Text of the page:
Accompanying programme announced for Anthony Caro’s major exhibition of sculpture at Chatsworth House
Plans were announced today for a series of three associated exhibitions of work by Anthony Caro – considered by many to be Britain’s greatest living sculptor – to coincide with Caro at Chatsworth, a major exhibition of outdoor works by Anthony Caro, in the garden of Chatsworth House, from 28 March – 1 July 2012.
These accompanying exhibitions include: a show of bronze sculptures from the House series at Yorkshire Sculpture Park which have never been seen before, (16 March – 1 July 2012); Anthony Caro: Reliefs and Standing Sculptures, at Roche Court New Art Centre featuring brand new works cast in coloured resin (21 April – 24 June 2012); and the installation of Caro’s work Woman Waking Up (1956), on loan from the Arts Council Collection, as part of The Hepworth Wakefield’s new collection display focusing on post-war British art (May 2012).
Caro at Chatsworth – the first ever show devoted to a single artist at Chatsworth – provides the chance to see the larger work of Anthony Caro in one of Britain’s most famous historic settings. All the sculptures in the exhibition have been lent by the artist and reflect his major concerns over the past four decades. Early examples of Caro’s steel sculptures painted in blue, orange and green are shown alongside examples from the renowned ‘Flats’ series of sculptures made in Canada in rusted and varnished steel in the 1970s. More recent works from the 1990s reflect Caro’s continual experimentation with the surface, form and structure of steel. Sited immediately in front of the south lawn and the Seahorse Fountain will be the monumental ‘Goodwood Steps’, with its series of ziggurats echoing the architecture of Chatsworth House itself.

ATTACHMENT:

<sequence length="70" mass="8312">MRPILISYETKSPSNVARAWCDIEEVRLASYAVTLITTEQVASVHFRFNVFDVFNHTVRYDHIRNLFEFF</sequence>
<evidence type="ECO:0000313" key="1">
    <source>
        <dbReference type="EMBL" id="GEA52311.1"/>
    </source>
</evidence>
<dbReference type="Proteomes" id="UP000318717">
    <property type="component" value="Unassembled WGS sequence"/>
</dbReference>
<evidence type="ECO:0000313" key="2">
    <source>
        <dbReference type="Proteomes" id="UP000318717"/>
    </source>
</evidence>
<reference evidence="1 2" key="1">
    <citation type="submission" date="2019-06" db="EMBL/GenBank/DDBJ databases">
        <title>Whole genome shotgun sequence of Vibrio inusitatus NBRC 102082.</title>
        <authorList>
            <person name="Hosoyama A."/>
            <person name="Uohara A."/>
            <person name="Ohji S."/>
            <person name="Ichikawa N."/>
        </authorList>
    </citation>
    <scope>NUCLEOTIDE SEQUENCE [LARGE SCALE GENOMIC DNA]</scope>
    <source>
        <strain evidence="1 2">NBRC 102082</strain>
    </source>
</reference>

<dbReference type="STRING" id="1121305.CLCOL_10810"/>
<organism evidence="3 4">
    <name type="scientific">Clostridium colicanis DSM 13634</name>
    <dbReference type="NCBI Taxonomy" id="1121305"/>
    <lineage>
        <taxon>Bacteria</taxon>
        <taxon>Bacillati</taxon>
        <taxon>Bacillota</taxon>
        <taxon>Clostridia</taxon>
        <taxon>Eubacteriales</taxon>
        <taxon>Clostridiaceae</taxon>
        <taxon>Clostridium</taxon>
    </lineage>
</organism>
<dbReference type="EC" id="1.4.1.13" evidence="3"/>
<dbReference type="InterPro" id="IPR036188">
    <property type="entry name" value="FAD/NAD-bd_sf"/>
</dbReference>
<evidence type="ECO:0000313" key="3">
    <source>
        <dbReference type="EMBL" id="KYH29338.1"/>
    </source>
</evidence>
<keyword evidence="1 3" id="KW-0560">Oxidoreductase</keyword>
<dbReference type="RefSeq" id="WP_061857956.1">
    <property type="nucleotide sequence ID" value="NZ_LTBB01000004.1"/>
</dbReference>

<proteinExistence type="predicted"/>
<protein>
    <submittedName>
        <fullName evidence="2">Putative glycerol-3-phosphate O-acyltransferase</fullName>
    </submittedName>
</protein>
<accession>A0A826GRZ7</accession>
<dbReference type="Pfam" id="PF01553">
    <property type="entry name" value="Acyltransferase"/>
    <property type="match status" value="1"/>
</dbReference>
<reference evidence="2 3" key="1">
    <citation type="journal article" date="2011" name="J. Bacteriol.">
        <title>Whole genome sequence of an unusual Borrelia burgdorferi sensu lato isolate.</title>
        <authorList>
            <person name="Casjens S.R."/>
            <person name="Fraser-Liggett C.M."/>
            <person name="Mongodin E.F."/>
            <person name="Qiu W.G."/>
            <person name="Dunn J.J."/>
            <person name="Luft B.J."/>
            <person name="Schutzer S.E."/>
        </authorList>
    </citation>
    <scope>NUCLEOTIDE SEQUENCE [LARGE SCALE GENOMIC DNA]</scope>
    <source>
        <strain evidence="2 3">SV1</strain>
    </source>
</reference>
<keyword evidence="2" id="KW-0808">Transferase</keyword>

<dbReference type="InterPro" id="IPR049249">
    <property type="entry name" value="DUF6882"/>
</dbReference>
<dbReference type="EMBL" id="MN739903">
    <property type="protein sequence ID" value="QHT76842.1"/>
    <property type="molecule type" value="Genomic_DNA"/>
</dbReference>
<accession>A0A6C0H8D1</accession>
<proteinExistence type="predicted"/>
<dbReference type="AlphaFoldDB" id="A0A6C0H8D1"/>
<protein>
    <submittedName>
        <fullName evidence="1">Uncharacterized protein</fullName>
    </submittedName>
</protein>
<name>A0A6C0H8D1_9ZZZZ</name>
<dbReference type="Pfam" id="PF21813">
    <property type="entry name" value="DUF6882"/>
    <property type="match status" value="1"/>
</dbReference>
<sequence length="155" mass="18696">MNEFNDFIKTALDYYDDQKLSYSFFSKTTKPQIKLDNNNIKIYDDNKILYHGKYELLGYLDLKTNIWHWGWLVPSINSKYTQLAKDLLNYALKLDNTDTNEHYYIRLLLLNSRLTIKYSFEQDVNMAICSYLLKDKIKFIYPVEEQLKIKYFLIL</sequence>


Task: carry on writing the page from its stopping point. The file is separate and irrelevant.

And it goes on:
Anthony Caro was born in 1924. He studied sculpture at the Royal Academy Schools in London and came to public attention with a pioneering solo exhibition at the Whitechapel Gallery in 1963, which established his pivotal role in the development of twentieth century sculpture. Caro has since shown his work in exhibitions across the world and is represented in the major international collections of contemporary art. Most recently he has had solo exhibitions at Tate and on the roof of the Metropolitan Museum of Art, New York. As well as Caro at Chatsworth, he has major projects destined for New York and Venice, his indefatigable energy and creativity showing no signs of slowing down. In 2000 he received the Order of Merit, the only sculptor besides Henry Moore to receive such an honour in the last century.
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